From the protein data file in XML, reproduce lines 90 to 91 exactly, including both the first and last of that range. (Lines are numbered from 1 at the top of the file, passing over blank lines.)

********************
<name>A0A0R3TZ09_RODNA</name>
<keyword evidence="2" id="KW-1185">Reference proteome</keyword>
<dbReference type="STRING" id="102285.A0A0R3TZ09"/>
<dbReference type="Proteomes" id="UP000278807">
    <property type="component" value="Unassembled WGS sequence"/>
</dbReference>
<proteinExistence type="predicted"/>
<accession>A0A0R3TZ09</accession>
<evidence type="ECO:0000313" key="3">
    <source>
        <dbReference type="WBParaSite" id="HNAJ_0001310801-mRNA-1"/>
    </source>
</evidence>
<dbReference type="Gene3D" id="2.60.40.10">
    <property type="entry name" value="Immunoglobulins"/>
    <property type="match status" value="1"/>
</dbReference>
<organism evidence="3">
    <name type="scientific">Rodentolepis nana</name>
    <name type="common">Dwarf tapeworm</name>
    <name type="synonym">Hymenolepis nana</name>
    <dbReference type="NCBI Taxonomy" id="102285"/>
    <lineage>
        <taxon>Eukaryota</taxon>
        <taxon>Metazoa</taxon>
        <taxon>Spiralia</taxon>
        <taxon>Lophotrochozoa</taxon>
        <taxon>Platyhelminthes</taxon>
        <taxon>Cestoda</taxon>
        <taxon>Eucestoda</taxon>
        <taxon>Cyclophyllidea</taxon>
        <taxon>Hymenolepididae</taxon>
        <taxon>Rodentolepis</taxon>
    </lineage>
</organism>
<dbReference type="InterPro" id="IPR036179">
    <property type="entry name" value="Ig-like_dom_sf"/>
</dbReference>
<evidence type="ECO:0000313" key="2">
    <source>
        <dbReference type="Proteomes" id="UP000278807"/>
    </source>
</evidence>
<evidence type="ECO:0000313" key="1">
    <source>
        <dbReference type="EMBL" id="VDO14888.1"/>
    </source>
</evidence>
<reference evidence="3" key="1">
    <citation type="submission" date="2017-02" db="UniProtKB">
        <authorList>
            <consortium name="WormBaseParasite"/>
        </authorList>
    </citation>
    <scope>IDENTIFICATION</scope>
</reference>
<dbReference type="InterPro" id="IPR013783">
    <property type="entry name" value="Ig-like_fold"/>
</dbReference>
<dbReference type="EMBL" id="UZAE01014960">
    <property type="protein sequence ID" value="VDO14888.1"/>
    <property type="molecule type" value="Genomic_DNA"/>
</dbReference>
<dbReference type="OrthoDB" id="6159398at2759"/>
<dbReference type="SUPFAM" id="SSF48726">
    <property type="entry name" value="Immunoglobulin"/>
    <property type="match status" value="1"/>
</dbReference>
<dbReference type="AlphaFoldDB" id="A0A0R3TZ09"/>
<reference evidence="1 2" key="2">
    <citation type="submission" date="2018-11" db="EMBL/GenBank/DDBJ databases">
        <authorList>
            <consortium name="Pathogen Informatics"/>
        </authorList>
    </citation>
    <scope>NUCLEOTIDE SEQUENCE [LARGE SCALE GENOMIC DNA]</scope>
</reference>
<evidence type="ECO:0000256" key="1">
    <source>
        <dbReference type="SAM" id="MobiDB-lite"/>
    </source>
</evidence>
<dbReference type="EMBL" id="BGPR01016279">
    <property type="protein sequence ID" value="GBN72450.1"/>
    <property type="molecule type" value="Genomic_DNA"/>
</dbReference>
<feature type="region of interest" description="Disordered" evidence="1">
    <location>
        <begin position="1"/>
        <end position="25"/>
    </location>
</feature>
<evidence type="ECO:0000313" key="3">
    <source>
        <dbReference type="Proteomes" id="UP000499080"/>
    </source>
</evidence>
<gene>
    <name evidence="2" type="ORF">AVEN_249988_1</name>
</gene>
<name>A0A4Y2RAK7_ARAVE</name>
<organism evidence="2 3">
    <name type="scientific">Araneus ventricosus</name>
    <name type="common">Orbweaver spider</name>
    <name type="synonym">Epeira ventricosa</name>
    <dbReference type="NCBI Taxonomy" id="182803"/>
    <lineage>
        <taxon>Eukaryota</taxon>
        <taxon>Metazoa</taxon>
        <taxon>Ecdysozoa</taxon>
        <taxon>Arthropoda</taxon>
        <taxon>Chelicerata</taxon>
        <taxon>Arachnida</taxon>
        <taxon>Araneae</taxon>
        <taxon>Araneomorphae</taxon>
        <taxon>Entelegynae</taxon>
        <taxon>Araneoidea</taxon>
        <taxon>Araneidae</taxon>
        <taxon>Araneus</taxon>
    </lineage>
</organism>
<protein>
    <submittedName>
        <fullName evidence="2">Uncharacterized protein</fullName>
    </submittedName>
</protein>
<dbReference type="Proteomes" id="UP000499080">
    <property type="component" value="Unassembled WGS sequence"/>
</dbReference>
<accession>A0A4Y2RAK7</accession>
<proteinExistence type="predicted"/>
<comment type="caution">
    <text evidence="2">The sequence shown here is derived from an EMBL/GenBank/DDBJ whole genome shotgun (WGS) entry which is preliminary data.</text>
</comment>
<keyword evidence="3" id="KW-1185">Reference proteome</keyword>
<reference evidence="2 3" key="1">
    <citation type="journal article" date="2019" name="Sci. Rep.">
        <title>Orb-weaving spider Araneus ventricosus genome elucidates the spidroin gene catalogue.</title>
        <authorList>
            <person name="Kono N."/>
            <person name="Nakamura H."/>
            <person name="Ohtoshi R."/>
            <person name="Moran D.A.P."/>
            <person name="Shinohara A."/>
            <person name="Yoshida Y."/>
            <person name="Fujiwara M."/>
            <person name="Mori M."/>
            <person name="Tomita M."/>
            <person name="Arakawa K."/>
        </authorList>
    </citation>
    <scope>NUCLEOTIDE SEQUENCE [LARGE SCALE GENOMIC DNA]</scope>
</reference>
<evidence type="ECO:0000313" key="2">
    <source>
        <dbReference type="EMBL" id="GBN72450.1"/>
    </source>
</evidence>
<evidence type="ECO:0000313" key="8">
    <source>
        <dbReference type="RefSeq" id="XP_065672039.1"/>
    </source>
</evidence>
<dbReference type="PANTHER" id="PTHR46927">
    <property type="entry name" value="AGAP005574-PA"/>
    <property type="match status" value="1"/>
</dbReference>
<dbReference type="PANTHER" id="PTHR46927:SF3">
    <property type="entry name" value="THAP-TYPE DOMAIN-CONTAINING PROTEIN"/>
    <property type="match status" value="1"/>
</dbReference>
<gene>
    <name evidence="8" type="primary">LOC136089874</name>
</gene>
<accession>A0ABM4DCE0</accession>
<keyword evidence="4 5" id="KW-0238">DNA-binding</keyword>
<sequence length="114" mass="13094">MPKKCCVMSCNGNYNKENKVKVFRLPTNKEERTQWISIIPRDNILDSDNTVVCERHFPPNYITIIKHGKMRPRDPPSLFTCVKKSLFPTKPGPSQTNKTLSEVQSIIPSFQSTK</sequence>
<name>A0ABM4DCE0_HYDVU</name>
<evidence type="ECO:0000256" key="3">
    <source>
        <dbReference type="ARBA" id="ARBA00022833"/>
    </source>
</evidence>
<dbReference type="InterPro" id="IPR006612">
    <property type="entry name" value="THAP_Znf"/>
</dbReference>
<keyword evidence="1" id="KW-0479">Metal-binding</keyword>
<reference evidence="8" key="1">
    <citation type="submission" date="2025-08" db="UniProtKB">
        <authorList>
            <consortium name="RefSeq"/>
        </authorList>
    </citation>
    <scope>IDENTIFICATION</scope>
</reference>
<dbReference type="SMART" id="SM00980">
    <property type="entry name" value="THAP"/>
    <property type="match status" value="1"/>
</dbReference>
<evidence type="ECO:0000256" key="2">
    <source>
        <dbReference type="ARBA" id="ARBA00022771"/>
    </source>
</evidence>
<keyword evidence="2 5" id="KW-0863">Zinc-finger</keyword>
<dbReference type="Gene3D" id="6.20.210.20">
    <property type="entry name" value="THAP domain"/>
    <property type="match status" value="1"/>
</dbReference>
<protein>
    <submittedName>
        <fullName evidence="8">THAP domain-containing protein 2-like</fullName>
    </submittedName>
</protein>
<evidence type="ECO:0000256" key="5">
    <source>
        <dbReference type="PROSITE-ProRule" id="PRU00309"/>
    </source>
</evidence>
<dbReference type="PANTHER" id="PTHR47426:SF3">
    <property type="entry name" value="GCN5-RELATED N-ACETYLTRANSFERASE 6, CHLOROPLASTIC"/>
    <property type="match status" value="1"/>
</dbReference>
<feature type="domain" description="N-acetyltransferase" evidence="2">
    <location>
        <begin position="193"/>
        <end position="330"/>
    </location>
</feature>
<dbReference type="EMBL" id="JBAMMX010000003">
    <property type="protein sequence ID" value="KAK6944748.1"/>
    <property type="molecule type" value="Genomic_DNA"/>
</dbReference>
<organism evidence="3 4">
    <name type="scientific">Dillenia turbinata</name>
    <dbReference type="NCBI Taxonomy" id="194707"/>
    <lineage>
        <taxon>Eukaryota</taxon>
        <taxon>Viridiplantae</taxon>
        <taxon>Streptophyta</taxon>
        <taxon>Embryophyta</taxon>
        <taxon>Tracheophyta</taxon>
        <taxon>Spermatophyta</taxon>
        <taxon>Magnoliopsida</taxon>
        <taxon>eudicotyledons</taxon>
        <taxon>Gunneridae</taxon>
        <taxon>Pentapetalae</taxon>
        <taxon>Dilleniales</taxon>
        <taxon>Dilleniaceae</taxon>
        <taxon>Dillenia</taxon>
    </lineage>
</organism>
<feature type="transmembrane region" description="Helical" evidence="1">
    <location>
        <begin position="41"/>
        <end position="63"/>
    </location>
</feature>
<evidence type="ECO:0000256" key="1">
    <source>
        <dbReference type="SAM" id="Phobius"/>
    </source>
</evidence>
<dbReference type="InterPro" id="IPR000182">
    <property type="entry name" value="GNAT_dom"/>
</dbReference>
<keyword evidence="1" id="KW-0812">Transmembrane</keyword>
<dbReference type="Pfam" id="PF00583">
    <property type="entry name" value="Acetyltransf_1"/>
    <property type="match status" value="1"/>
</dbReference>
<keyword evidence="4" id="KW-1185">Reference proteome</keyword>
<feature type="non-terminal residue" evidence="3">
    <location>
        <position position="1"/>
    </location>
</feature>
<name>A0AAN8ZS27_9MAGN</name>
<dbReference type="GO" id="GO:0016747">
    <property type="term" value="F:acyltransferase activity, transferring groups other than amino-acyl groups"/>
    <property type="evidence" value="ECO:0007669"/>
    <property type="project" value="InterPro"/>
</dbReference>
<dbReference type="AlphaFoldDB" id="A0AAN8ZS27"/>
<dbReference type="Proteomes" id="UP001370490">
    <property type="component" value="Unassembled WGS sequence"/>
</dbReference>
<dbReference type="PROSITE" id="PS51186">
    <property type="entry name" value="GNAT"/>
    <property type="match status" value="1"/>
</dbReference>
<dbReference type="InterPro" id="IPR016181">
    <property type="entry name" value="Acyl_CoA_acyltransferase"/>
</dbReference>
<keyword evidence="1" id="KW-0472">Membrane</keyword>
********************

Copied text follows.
        <end position="25"/>
    </location>